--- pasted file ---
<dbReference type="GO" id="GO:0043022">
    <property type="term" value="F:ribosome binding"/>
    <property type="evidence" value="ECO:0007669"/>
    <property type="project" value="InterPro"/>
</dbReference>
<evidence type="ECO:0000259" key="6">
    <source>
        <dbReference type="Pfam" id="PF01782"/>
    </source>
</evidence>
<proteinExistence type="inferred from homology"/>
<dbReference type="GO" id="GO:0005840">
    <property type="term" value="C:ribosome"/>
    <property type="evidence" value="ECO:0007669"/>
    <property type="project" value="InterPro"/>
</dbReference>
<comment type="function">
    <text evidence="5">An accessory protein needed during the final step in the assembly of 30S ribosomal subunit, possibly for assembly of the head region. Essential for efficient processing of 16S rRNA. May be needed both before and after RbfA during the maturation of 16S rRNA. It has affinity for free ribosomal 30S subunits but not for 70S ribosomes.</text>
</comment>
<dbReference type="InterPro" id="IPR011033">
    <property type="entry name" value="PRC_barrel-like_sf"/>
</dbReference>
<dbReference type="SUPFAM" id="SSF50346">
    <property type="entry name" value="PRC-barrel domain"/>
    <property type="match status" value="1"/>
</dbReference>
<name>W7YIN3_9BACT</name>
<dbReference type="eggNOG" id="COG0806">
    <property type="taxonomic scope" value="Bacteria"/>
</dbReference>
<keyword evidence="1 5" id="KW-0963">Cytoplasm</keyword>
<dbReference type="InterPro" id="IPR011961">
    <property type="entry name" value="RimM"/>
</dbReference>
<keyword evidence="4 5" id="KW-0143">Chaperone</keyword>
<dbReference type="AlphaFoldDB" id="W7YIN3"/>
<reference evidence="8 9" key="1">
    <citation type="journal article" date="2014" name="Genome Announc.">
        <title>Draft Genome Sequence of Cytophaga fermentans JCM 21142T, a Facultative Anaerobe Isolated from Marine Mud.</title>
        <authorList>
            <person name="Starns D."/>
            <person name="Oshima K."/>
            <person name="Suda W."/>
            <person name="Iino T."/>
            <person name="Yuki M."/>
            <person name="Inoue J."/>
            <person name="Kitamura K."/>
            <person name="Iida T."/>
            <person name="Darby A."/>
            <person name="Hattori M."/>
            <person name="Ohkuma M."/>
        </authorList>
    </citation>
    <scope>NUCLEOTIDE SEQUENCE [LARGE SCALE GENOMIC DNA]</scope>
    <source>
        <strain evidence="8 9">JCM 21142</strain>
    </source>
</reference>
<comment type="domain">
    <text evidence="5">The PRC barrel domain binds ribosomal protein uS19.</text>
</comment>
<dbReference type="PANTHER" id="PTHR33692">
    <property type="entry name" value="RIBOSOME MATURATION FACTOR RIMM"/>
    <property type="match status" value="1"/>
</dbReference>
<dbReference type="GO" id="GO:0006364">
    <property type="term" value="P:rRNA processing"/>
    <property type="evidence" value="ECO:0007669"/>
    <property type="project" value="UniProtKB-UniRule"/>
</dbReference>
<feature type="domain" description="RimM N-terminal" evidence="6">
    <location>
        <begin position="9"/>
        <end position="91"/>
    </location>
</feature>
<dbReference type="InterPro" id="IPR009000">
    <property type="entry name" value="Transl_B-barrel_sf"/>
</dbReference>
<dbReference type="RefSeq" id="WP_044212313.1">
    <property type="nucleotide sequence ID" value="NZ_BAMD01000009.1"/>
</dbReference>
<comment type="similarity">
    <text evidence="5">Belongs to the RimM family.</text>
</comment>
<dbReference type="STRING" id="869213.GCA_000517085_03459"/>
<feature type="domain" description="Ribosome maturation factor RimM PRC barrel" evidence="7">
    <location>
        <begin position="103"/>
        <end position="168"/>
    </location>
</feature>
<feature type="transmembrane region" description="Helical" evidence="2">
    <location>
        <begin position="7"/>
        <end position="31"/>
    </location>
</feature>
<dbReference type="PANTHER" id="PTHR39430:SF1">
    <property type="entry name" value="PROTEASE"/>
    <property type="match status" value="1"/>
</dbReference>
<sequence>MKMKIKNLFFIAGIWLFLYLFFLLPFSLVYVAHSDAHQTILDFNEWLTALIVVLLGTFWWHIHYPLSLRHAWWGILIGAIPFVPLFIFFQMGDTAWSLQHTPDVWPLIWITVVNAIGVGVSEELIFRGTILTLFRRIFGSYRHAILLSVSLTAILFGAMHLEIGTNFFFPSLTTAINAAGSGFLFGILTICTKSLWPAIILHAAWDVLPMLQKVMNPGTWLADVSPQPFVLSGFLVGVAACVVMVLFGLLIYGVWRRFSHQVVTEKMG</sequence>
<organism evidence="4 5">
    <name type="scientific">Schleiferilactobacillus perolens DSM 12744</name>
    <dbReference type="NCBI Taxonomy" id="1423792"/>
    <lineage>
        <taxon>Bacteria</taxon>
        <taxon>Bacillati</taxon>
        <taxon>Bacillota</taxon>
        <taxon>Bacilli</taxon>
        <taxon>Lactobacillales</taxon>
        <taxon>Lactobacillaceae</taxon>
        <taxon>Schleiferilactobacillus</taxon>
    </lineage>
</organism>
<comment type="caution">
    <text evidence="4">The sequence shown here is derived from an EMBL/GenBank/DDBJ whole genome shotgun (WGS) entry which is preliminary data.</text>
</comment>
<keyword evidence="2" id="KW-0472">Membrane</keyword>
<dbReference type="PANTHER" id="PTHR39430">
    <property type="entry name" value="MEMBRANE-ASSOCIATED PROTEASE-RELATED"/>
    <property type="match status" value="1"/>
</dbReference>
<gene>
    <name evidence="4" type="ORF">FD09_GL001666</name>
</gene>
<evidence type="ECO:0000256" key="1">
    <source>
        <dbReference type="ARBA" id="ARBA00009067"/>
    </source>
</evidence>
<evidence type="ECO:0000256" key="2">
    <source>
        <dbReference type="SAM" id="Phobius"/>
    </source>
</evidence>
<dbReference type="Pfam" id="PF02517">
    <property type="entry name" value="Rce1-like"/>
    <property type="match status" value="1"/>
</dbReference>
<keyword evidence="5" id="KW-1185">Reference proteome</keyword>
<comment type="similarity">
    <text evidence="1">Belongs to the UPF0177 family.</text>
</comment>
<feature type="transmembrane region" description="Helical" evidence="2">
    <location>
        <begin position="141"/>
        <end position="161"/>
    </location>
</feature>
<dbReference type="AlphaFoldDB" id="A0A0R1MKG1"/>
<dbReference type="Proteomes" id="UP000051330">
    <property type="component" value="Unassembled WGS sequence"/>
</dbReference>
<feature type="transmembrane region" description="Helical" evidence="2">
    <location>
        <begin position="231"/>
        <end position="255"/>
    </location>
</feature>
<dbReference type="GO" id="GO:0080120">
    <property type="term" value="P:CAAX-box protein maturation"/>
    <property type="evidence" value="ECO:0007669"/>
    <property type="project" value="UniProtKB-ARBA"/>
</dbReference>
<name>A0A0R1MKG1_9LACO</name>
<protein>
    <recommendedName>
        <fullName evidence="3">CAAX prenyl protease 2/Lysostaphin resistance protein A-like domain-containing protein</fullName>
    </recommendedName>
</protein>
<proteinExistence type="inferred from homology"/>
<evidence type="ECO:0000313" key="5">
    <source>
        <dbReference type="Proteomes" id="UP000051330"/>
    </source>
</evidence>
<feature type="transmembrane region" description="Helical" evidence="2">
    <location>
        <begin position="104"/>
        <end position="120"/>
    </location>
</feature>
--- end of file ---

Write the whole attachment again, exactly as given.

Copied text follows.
<dbReference type="GO" id="GO:0043022">
    <property type="term" value="F:ribosome binding"/>
    <property type="evidence" value="ECO:0007669"/>
    <property type="project" value="InterPro"/>
</dbReference>
<evidence type="ECO:0000259" key="6">
    <source>
        <dbReference type="Pfam" id="PF01782"/>
    </source>
</evidence>
<proteinExistence type="inferred from homology"/>
<dbReference type="GO" id="GO:0005840">
    <property type="term" value="C:ribosome"/>
    <property type="evidence" value="ECO:0007669"/>
    <property type="project" value="InterPro"/>
</dbReference>
<comment type="function">
    <text evidence="5">An accessory protein needed during the final step in the assembly of 30S ribosomal subunit, possibly for assembly of the head region. Essential for efficient processing of 16S rRNA. May be needed both before and after RbfA during the maturation of 16S rRNA. It has affinity for free ribosomal 30S subunits but not for 70S ribosomes.</text>
</comment>
<dbReference type="InterPro" id="IPR011033">
    <property type="entry name" value="PRC_barrel-like_sf"/>
</dbReference>
<dbReference type="SUPFAM" id="SSF50346">
    <property type="entry name" value="PRC-barrel domain"/>
    <property type="match status" value="1"/>
</dbReference>
<name>W7YIN3_9BACT</name>
<dbReference type="eggNOG" id="COG0806">
    <property type="taxonomic scope" value="Bacteria"/>
</dbReference>
<keyword evidence="1 5" id="KW-0963">Cytoplasm</keyword>
<dbReference type="InterPro" id="IPR011961">
    <property type="entry name" value="RimM"/>
</dbReference>
<keyword evidence="4 5" id="KW-0143">Chaperone</keyword>
<dbReference type="AlphaFoldDB" id="W7YIN3"/>
<reference evidence="8 9" key="1">
    <citation type="journal article" date="2014" name="Genome Announc.">
        <title>Draft Genome Sequence of Cytophaga fermentans JCM 21142T, a Facultative Anaerobe Isolated from Marine Mud.</title>
        <authorList>
            <person name="Starns D."/>
            <person name="Oshima K."/>
            <person name="Suda W."/>
            <person name="Iino T."/>
            <person name="Yuki M."/>
            <person name="Inoue J."/>
            <person name="Kitamura K."/>
            <person name="Iida T."/>
            <person name="Darby A."/>
            <person name="Hattori M."/>
            <person name="Ohkuma M."/>
        </authorList>
    </citation>
    <scope>NUCLEOTIDE SEQUENCE [LARGE SCALE GENOMIC DNA]</scope>
    <source>
        <strain evidence="8 9">JCM 21142</strain>
    </source>
</reference>
<comment type="domain">
    <text evidence="5">The PRC barrel domain binds ribosomal protein uS19.</text>
</comment>
<dbReference type="PANTHER" id="PTHR33692">
    <property type="entry name" value="RIBOSOME MATURATION FACTOR RIMM"/>
    <property type="match status" value="1"/>
</dbReference>
<dbReference type="GO" id="GO:0006364">
    <property type="term" value="P:rRNA processing"/>
    <property type="evidence" value="ECO:0007669"/>
    <property type="project" value="UniProtKB-UniRule"/>
</dbReference>
<feature type="domain" description="RimM N-terminal" evidence="6">
    <location>
        <begin position="9"/>
        <end position="91"/>
    </location>
</feature>
<dbReference type="InterPro" id="IPR009000">
    <property type="entry name" value="Transl_B-barrel_sf"/>
</dbReference>
<dbReference type="RefSeq" id="WP_044212313.1">
    <property type="nucleotide sequence ID" value="NZ_BAMD01000009.1"/>
</dbReference>
<comment type="similarity">
    <text evidence="5">Belongs to the RimM family.</text>
</comment>
<dbReference type="STRING" id="869213.GCA_000517085_03459"/>
<feature type="domain" description="Ribosome maturation factor RimM PRC barrel" evidence="7">
    <location>
        <begin position="103"/>
        <end position="168"/>
    </location>
</feature>
<feature type="transmembrane region" description="Helical" evidence="2">
    <location>
        <begin position="7"/>
        <end position="31"/>
    </location>
</feature>
<dbReference type="PANTHER" id="PTHR39430:SF1">
    <property type="entry name" value="PROTEASE"/>
    <property type="match status" value="1"/>
</dbReference>
<sequence>MKMKIKNLFFIAGIWLFLYLFFLLPFSLVYVAHSDAHQTILDFNEWLTALIVVLLGTFWWHIHYPLSLRHAWWGILIGAIPFVPLFIFFQMGDTAWSLQHTPDVWPLIWITVVNAIGVGVSEELIFRGTILTLFRRIFGSYRHAILLSVSLTAILFGAMHLEIGTNFFFPSLTTAINAAGSGFLFGILTICTKSLWPAIILHAAWDVLPMLQKVMNPGTWLADVSPQPFVLSGFLVGVAACVVMVLFGLLIYGVWRRFSHQVVTEKMG</sequence>
<organism evidence="4 5">
    <name type="scientific">Schleiferilactobacillus perolens DSM 12744</name>
    <dbReference type="NCBI Taxonomy" id="1423792"/>
    <lineage>
        <taxon>Bacteria</taxon>
        <taxon>Bacillati</taxon>
        <taxon>Bacillota</taxon>
        <taxon>Bacilli</taxon>
        <taxon>Lactobacillales</taxon>
        <taxon>Lactobacillaceae</taxon>
        <taxon>Schleiferilactobacillus</taxon>
    </lineage>
</organism>
<comment type="caution">
    <text evidence="4">The sequence shown here is derived from an EMBL/GenBank/DDBJ whole genome shotgun (WGS) entry which is preliminary data.</text>
</comment>
<keyword evidence="2" id="KW-0472">Membrane</keyword>
<dbReference type="PANTHER" id="PTHR39430">
    <property type="entry name" value="MEMBRANE-ASSOCIATED PROTEASE-RELATED"/>
    <property type="match status" value="1"/>
</dbReference>
<gene>
    <name evidence="4" type="ORF">FD09_GL001666</name>
</gene>
<evidence type="ECO:0000256" key="1">
    <source>
        <dbReference type="ARBA" id="ARBA00009067"/>
    </source>
</evidence>
<evidence type="ECO:0000256" key="2">
    <source>
        <dbReference type="SAM" id="Phobius"/>
    </source>
</evidence>
<dbReference type="Pfam" id="PF02517">
    <property type="entry name" value="Rce1-like"/>
    <property type="match status" value="1"/>
</dbReference>
<keyword evidence="5" id="KW-1185">Reference proteome</keyword>
<comment type="similarity">
    <text evidence="1">Belongs to the UPF0177 family.</text>
</comment>
<feature type="transmembrane region" description="Helical" evidence="2">
    <location>
        <begin position="141"/>
        <end position="161"/>
    </location>
</feature>
<dbReference type="AlphaFoldDB" id="A0A0R1MKG1"/>
<dbReference type="Proteomes" id="UP000051330">
    <property type="component" value="Unassembled WGS sequence"/>
</dbReference>
<feature type="transmembrane region" description="Helical" evidence="2">
    <location>
        <begin position="231"/>
        <end position="255"/>
    </location>
</feature>
<dbReference type="GO" id="GO:0080120">
    <property type="term" value="P:CAAX-box protein maturation"/>
    <property type="evidence" value="ECO:0007669"/>
    <property type="project" value="UniProtKB-ARBA"/>
</dbReference>
<name>A0A0R1MKG1_9LACO</name>
<protein>
    <recommendedName>
        <fullName evidence="3">CAAX prenyl protease 2/Lysostaphin resistance protein A-like domain-containing protein</fullName>
    </recommendedName>
</protein>
<proteinExistence type="inferred from homology"/>
<evidence type="ECO:0000313" key="5">
    <source>
        <dbReference type="Proteomes" id="UP000051330"/>
    </source>
</evidence>
<feature type="transmembrane region" description="Helical" evidence="2">
    <location>
        <begin position="104"/>
        <end position="120"/>
    </location>
</feature>